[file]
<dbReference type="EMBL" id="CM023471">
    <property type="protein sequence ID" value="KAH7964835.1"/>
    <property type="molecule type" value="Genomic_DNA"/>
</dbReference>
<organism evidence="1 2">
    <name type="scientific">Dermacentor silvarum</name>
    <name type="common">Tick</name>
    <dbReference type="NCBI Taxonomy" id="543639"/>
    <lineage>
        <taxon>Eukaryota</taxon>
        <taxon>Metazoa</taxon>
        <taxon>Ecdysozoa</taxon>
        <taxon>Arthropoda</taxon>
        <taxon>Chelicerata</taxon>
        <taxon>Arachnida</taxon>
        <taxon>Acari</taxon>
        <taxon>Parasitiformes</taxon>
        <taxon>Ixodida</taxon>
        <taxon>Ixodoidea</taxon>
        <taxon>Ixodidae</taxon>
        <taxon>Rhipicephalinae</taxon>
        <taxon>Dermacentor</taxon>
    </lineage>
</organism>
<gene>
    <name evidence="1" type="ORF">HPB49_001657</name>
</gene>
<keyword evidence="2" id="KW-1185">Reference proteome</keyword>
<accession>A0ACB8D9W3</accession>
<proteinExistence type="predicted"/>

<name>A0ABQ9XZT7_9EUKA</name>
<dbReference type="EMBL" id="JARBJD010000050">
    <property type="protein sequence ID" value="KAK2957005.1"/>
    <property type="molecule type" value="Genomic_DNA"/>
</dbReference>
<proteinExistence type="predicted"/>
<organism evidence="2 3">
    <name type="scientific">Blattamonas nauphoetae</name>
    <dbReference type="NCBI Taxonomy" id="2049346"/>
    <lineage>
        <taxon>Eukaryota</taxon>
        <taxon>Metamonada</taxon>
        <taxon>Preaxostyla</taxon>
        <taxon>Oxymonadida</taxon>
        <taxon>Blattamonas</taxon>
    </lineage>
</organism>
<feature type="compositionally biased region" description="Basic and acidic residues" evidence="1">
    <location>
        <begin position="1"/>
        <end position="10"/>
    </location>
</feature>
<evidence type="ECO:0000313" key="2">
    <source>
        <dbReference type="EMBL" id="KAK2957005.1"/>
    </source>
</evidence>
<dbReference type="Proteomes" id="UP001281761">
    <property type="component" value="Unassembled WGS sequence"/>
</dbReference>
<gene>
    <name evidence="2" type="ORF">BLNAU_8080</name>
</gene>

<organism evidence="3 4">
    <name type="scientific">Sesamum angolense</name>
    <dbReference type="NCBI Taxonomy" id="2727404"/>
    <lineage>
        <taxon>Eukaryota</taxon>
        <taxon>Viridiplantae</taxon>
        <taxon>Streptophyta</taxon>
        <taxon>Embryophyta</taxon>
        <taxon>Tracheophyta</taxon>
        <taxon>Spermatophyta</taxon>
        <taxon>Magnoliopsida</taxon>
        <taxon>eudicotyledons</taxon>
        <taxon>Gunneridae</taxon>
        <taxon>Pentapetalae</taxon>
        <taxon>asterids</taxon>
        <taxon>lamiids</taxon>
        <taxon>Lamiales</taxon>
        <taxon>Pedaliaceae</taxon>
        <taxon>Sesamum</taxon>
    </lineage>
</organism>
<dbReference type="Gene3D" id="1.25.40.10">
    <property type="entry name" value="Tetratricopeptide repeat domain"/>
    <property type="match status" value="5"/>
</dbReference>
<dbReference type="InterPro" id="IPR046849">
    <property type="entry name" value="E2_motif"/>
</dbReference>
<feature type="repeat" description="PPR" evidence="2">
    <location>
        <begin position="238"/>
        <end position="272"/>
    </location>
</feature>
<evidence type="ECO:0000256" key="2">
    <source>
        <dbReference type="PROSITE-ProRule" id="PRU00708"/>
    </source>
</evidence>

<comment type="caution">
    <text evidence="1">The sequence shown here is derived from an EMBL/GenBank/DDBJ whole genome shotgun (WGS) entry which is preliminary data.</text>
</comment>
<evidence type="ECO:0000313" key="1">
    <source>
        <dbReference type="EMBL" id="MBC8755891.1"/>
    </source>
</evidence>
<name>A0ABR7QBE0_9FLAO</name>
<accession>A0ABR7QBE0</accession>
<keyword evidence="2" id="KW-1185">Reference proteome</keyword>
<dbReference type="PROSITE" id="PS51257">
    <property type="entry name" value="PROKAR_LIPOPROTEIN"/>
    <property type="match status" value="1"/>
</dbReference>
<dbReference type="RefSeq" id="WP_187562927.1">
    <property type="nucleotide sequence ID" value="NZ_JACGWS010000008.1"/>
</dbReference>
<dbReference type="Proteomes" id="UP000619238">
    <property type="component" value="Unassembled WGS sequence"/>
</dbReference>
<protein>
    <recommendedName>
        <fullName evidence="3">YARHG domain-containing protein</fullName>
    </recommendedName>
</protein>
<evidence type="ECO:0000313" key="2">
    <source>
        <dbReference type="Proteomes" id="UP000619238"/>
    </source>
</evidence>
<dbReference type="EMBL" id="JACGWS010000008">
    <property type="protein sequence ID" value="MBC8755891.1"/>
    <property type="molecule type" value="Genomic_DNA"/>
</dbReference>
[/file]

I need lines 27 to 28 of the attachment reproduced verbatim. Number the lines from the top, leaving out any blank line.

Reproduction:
</gene>
<keyword evidence="2" id="KW-1185">Reference proteome</keyword>